4. Consulate- Whereas, a Consulate is a smaller version of an embassy and is generally located in the larger tourist cities of a country, but not the capital. Consular offices handle minor diplomatic issues such as issuing visas, aiding in trade relationships, and taking care of migrants, tourists, and expatriates.

2) Notaries Act 1952

Section 14: Reciprocal arrangements for recognition of notarial acts done by foreign notaries

If the Central Government is satisfied that by the law or practice of any country or place outside India, the notarial acts done by notaries within India are recognised for all or any limited purposes in that country or place, the Central Government may, by notification in the Official Gazette, declare that the notarial acts lawfully done by notaries within such country or place shall be recognised within India for all purposes or, as the case may be, for such limited purposes as may be specified in the notification[1].

3) Oaths Act 1969

Oaths Act 1969 provides that witnesses, interpreters and jurors may take oath or give affirmation before persons authorised by law to administer oath. Further, in cases of oaths and affirmations for the purpose of affidavits to be filed in judicial proceedings, even High Courts can administer oath and in case of other affidavits, even State Government may administer oath. This Act has repealed the earlier, Indian Oaths Act 1873.

[1] http://legalaffairs.gov.in/sites/default/files/Reci.Arrang.-Notary.pdf

Judgments regarding legalisation of foreign documents:

The Delhi High Court has in a case of Crocodile Int. vs Lacoste 2007 SCC OnLine Del 1690 held that in case of a non-reciprocal country, notarial act can be consularised by the Consular Office.[1]

The Court further held as follows:

16. the Diplomatic or Consular Officers were empowered to administer oath and to take any affidavit and also to do the notarial act which a Notary Public may do in the State where the Diplomatic or Consular service is functioning. The documents notarised by such officers were, therefore, deemed to be validly notarized in India. The Court has, in our opinion, rightly held that even though there might be no reciprocity between India and another country under Section 14 of the Notaries Act, 1952, the notarial acts of the Notaries in the foreign country could be given legal recognition by the courts and authorities in India.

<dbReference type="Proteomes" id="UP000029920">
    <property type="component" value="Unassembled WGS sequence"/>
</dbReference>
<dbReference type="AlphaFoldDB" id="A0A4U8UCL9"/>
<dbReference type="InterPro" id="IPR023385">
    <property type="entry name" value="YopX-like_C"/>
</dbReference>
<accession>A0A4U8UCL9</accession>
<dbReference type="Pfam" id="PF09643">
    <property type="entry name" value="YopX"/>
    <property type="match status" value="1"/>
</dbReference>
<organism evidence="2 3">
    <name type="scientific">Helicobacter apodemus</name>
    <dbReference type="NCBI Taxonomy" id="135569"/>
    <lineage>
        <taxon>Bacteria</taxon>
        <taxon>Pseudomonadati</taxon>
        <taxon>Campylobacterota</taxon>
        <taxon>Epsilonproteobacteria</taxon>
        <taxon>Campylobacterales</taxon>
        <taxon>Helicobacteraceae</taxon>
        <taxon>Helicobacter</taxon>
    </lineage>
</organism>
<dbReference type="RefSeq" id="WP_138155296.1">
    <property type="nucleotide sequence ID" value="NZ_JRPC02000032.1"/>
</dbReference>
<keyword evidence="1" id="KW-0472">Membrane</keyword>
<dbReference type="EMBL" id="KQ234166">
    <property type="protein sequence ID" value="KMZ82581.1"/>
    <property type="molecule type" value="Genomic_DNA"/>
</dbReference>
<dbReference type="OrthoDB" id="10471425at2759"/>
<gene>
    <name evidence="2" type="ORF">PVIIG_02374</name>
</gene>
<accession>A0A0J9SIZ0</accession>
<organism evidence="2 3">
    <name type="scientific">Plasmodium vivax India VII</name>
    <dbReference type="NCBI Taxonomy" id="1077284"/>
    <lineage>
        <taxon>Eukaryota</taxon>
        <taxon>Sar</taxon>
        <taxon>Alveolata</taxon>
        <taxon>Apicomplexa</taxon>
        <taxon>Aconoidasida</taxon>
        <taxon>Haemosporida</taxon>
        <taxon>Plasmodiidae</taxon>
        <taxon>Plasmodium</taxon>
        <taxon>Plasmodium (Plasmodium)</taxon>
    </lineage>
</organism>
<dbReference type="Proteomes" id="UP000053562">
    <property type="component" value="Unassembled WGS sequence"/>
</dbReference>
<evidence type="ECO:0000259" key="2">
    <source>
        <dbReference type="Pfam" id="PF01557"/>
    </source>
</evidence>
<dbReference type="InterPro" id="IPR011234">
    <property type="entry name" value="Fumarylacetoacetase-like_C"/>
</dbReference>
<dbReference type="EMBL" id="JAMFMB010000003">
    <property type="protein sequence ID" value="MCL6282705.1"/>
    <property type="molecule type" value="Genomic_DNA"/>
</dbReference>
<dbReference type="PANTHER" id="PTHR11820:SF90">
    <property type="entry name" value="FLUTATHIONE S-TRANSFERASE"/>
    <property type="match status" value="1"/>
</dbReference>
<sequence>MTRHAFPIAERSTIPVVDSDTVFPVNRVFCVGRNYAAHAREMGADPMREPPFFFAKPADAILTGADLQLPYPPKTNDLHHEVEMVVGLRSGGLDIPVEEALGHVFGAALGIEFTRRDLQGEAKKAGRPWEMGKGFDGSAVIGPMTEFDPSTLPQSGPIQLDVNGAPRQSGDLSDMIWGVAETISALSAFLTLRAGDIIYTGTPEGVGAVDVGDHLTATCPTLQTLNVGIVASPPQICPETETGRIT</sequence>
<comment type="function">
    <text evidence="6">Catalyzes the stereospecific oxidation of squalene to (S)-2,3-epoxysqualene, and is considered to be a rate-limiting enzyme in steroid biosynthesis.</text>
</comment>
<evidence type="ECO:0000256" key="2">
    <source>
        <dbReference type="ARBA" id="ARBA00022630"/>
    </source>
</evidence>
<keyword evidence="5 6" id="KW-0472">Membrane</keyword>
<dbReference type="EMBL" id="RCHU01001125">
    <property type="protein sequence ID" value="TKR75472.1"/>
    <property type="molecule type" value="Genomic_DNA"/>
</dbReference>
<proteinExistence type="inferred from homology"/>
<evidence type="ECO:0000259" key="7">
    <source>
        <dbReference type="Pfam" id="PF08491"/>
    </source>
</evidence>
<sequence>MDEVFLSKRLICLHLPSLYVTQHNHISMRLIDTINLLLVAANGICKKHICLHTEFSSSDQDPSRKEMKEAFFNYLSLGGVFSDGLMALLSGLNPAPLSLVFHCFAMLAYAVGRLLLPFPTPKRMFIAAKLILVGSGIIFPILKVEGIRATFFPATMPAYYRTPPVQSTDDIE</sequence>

The Supreme Court of India in a case of Jugraj Singh and Another vs Jaswant Singh and Others (1970) 2 SCC 386 passed the following Judgment dated 16-03-1970 and recognised the Power of Attorney executed by the Principal which was notarised in the United States of America. The Power of Attorney was not accepted by District Court and the matter went in Appeal to the High Court of Punjab which also did not allow the Appeal. However, the Supreme Court overruled the Judgments and recognised the Power of Attorney as a legal document as it had been validly executed and notarised in the United States. The Apex Court held as follows:

8. The second power of attorney however does show that it was executed before a proper Notary Public who complied with the laws of California and authenticated the document as required by that law. We are satisfied that that power of attorney was also duly authenticated in accordance with our laws.

11. It therefore follows that the second power of attorney was a valid document and it authorised Mr. Chawla to execute the document…

[1] https://www.mondaq.com/india/trademark/808114/law-on-notarization-of-foreign-documents-in-india-a-trademark-law-perspective

Conventions regarding legalisation of foreign documents:

1- Convention Abolishing the Requirement of Legislation for Foreign Public Documents 1961

As per the Convention Abolishing the Requirement of Legislation for Foreign Public Documents (Hague Apostille Convention) 1961, Apostille is done for personal documents like birth/death/marriage certificates, affidavits, power of Attorney, etc and educational documents like degree, diploma, matriculation and secondary level certificates etc. Any document Apostilled in one member country is acceptable in all the other member-countries[1]. India is a member of the Apostille Convention.[2]

Sushila Ram Varma

Chief Consultant

The Indian Lawyer


[1] https://mea.gov.in/apostille.htm

[2] https://www.hcch.net/en/states/hcch-members